The goal of this study was to develop and characterize a novel intravaginal film platform for targeted delivery of small interfering RNA (siRNA)-loaded nanoparticles (NP) to dendritic cells as a potential gene therapy for the prevention of sexually transmitted human immunodeficiency virus (HIV) infection. Poly(ethylene glycol) (PEG)-functionalized poly(D, L-lactic-co-glycolic acid) (PLGA)/polyethylenimine (PEI)/siRNA NP (siRNA-NP) were fabricated using a modified emulsion-solvent evaporation method and characterized for particle size, zeta potential, encapsulation efficiency (EE), and siRNA release. siRNA-NP were decorated with anti-HLA-DR antibody (siRNA-NP-Ab) for targeting delivery to HLA-DR+ dendritic cells (DCs) and homogeneously dispersed in a biodegradable film consisting of poly vinyl alcohol (PVA) and λ-carrageenan. The siRNA-NP-Ab-loaded film (siRNA-NP-Ab-film) was transparent, displayed suitable physicomechanical properties, and was noncytotoxic. Targeting activity was evaluated in a mucosal coculture model consisting of a vaginal epithelial monolayer (VK2/E6E7 cells) and differentiated KG-1 cells (HLA-DR+ DCs). siRNA-NP-Ab were rapidly released from the film and were able to penetrate the epithelial layer to be taken up by differentiated KG-1 cells. siRNA-NP-Ab demonstrated higher targeting activity and significantly higher knockdown of synaptosome-associated 23-kDa protein (SNAP-23) mRNA and protein when compared to siRNA-NP without antibody conjugation. Overall, these data suggest that our novel siRNA-NP-Ab-film may be a promising platform for preventing HIV infection within the female genital tract.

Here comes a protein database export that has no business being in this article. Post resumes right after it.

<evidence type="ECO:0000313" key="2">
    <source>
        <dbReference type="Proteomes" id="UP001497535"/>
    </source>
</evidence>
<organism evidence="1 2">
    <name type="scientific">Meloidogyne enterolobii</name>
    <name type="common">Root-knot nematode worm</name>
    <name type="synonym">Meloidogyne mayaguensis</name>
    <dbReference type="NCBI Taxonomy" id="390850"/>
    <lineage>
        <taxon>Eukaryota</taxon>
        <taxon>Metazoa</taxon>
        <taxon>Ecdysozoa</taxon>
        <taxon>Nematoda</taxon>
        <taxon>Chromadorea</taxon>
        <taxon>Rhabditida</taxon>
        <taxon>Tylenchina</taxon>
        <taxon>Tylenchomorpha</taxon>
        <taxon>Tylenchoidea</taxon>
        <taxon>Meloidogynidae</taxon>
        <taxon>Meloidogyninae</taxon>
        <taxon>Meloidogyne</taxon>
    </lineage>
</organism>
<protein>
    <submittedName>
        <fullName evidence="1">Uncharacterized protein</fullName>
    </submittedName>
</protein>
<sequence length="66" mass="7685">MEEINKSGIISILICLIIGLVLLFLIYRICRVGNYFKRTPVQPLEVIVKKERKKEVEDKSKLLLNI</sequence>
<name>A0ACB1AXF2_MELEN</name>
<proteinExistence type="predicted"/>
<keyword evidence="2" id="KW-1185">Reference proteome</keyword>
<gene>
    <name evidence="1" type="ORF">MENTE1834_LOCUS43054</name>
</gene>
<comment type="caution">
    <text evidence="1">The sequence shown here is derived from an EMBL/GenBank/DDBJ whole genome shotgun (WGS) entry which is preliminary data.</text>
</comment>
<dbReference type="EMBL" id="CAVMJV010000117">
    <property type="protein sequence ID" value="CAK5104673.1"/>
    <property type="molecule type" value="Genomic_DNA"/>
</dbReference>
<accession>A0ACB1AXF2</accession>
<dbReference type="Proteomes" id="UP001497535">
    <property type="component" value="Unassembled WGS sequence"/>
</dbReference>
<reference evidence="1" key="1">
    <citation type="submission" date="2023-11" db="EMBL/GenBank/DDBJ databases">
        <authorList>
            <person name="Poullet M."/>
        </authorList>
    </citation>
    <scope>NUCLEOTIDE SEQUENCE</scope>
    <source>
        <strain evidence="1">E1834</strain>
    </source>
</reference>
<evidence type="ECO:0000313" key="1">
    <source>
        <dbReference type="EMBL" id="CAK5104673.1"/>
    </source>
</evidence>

Keywords: SNAP-23; intravaginal delivery; microbicides; mucosal coculture model; polymeric film.